Monday, January 30, 2012
Diamond Mine by King Creosote
Diamond Mine by King Creosote
Diamond Mine features lyrics and vocals from King Creosote (Fence Collective member and Scottish music wellspring) with music by Jon Hopkins (composer, studio wizard and Eno collaborator). It's a true labor of love, recorded over several years, whenever Jon and KC could get together. The result is a suite of emotion ranging from cracked despair to patched-up euphoria. Described by King Creosote as a "soundtrack to a romanticized version of a life lived in a Scottish coastal village, the record weaves in slices of life, bike wheels, spring tides, tea cups and cafe chatter."
You may sense some frustration and impatience creeping in here but is it not time that all glad receivers of great music at last pay their dues and respect to "King Creosote' AKA Kenny Anderson? Having loved last years very polished "Side Show" by The Burns Unit consisting of nearly all the great luminaries of the East Nuek musical community in Scotland that is the Fence Collective, and Anderson's previous solo outing 2007's delightful pop epic "Bombshell" (check out "Nooks" and "Home in a sentence") it is becoming wearisome to keep stressing his talent. Yet he deserves to fill academies around the country and the Atlantic and also be lauded as a very special songwriter. This new album "Diamond Mine" has been seven years in gestation and sees our Scottish favourite teaming up with top keyboardist Jon Hopkin who has played with Brian Eno and that little know beat combo led by C. Martin and known as Coldplay. The album is described by Anderson as a "soundtrack to a romanticised version of a life lived in a Scottish coastal village", and what is fascinating is that the sounds and noise of this backdrop are threaded into the music. Thus the record opens with the lovely piano instrumental "First Watch" recorded over the backdrop of the voices of local people gently clanking of cups and plates in a church tea in a Fife village. It works perfectly as a sort of Scottish Thomas Newman style soundtrack and segues into the equally wonderful acoustic strumming of "John Taylors Month Away" where we encounter the plaintive vocal style of Anderson. It is infused with his gentle Fife accent that tells the tale of a conversation he had with a local fisherman in his tiny village home of Crail in the North East of Fife who Anderson admits "shattered every romantic notion I'd ever had of a life at sea". He did not shatter however Anderson's fine song craft and the song fades out over almost Radiohead style synths and euphoric voices. One would think all this beauty difficult to top but on the truly brilliant highlight "Bats in the attic" Anderson and Hopkin achieve this feat. It is ostensibly a song about the onset of middle age where Anderson regrets the "silver in my sideburns" and a "diet which is going to be the death of me". We find his heartbreaking tenor centre stage accompanied by lovely support from a female vocalist and Hopkins note perfect piano backdrop. As the song fades out with the repeated lines "its such a waste of all that we have" you feel the passing regret and genuine emotion. It is followed by the six minute plus of gentle melancholy set out in "Running on fumes" which demonstrates Anderson's way with words and fine acoustic picking guitar style.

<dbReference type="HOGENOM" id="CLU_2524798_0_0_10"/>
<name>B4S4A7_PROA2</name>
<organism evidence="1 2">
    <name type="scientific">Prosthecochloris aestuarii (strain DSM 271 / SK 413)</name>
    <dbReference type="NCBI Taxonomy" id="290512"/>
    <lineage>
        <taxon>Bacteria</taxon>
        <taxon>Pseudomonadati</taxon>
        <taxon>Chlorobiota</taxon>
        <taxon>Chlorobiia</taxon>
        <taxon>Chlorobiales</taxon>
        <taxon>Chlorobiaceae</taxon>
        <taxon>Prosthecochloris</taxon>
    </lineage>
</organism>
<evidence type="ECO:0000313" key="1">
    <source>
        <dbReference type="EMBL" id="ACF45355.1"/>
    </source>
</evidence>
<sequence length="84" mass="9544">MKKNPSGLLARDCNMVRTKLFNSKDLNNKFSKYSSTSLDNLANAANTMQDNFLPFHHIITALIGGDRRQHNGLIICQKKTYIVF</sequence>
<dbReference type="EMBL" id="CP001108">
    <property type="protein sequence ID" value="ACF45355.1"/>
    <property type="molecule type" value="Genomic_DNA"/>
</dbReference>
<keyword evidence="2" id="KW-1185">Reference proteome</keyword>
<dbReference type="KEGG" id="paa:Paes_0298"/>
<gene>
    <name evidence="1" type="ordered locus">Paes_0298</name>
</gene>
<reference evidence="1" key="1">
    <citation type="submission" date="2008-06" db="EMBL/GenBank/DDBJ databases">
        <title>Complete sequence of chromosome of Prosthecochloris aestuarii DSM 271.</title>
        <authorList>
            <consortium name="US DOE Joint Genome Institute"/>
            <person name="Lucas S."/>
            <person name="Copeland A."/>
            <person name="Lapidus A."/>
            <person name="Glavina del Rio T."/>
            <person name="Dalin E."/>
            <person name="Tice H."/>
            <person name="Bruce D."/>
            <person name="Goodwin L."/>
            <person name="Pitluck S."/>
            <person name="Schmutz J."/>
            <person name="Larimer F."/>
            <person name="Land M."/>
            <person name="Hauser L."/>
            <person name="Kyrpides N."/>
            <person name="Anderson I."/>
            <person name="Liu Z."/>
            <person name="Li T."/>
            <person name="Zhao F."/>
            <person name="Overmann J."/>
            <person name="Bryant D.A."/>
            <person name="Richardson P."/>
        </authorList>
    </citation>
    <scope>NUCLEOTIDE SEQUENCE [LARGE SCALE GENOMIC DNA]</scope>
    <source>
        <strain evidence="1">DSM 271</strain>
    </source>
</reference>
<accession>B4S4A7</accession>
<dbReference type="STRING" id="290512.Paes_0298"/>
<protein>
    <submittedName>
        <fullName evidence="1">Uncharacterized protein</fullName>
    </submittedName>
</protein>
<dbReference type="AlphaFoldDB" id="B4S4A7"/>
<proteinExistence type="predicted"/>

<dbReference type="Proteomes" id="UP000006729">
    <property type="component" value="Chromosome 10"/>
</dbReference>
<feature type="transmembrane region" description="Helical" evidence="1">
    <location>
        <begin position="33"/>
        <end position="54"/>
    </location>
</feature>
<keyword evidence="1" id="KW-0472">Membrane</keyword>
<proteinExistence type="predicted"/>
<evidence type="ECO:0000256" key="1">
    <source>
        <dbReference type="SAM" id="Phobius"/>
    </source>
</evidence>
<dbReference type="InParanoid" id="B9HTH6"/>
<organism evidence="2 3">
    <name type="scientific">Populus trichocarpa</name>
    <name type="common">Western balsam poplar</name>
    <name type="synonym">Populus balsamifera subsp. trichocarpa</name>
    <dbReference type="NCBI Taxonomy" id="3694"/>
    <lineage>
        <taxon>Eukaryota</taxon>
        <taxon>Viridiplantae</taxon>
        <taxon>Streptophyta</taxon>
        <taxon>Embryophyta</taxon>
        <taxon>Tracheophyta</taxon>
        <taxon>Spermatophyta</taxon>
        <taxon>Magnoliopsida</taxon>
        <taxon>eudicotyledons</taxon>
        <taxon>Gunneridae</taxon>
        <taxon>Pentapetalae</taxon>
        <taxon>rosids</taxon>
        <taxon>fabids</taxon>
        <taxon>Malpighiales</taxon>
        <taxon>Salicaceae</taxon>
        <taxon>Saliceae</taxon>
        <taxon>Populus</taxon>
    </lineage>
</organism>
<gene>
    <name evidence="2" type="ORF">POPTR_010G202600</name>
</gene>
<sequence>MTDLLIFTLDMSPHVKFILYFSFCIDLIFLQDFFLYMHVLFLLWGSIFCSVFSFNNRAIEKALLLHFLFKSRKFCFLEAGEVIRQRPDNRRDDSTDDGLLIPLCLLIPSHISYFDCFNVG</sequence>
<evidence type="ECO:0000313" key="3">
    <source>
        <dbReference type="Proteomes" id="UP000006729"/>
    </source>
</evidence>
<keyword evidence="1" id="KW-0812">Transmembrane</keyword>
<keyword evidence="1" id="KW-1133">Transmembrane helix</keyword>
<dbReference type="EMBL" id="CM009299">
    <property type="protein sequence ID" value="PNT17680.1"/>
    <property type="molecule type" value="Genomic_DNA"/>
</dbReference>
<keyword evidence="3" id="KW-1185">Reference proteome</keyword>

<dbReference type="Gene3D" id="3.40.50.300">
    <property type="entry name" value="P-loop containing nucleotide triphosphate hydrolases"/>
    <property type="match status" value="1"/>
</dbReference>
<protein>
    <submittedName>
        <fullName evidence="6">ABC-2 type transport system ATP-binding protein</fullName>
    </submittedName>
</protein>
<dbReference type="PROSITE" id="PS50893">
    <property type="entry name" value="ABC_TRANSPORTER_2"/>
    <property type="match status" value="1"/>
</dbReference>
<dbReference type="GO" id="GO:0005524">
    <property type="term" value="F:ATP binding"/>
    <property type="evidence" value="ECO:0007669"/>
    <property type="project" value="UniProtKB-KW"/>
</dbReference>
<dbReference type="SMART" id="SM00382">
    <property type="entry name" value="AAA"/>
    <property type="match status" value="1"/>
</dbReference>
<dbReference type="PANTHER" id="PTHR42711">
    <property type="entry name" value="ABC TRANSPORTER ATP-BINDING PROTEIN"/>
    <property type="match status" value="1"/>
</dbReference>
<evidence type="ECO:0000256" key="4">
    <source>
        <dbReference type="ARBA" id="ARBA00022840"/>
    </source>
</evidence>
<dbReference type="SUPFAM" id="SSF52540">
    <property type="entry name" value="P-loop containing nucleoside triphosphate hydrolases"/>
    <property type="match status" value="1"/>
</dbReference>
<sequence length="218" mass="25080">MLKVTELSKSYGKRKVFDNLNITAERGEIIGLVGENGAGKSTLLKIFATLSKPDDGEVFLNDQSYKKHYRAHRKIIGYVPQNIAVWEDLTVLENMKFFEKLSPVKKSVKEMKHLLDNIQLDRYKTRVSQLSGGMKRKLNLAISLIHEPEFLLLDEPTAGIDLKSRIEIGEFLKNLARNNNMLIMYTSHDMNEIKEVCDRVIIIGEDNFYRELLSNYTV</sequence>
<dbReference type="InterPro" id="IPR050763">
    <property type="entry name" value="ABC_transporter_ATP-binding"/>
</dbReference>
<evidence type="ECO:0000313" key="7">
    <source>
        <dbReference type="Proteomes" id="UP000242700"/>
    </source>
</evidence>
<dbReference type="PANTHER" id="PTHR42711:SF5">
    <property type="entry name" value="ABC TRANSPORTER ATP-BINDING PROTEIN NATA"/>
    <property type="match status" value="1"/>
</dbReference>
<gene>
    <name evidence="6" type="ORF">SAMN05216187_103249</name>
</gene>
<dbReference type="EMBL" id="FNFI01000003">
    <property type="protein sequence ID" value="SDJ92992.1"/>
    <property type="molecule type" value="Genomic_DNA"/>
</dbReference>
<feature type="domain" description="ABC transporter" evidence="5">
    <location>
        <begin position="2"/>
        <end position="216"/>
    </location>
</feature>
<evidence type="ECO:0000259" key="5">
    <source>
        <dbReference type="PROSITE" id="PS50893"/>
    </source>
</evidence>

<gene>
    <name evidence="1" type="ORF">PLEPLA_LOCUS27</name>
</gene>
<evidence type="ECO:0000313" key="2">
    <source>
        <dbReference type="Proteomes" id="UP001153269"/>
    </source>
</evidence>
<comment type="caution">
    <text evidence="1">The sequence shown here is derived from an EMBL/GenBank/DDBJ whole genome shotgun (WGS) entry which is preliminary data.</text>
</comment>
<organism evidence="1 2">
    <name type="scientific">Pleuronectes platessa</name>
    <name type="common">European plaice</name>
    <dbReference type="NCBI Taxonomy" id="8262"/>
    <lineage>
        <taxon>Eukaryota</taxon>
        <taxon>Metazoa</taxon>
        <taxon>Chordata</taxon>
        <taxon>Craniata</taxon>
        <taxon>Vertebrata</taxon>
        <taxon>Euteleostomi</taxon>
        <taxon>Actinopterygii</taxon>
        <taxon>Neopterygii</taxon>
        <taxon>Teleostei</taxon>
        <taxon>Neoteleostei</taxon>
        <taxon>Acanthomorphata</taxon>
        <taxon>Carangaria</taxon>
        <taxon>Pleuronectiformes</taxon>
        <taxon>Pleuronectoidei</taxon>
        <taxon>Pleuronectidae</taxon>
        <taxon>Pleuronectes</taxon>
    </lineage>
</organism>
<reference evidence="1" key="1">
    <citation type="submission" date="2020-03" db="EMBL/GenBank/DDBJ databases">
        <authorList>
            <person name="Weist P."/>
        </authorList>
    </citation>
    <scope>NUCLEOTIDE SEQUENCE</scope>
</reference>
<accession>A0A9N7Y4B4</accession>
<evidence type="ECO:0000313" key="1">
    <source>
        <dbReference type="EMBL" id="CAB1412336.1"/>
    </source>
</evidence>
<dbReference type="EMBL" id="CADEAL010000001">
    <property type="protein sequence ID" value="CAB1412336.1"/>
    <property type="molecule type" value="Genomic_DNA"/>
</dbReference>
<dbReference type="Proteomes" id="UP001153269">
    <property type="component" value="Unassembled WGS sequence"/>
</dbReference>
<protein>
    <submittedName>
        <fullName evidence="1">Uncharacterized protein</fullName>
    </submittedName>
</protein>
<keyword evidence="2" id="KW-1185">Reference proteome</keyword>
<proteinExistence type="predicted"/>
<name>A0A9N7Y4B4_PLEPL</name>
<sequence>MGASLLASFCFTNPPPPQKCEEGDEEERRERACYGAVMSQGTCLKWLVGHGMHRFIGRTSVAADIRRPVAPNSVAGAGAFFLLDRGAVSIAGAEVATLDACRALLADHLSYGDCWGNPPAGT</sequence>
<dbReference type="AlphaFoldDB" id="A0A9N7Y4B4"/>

The albums last three songs include "Bubble" which is infused with almost James Blake style effects and Hopkins comes into his own with lifting piano soundscapes which build to the songs crescendo. Penultimate song" Your own spell" is possibly closest to some of the balladry on "Bombshell" and contains an authentic Scottish feel to its glorious 3 minutes. Lastly the rather unsettling "With your young voice" repeats a refrain throughout and if truth be told is the one weak point on an otherwise glorious and concise album consisting of a suite of songs which screams out texture and depth. Music as an art form can often transfer the essence of place into sound more vividly than a picture or photo. No one who listens to "Diamond Mine" will fail to notice its inspiration or origins but more importantly you will come away enthralled by this luminous music. Well done Kenny and Jon, a true diamond.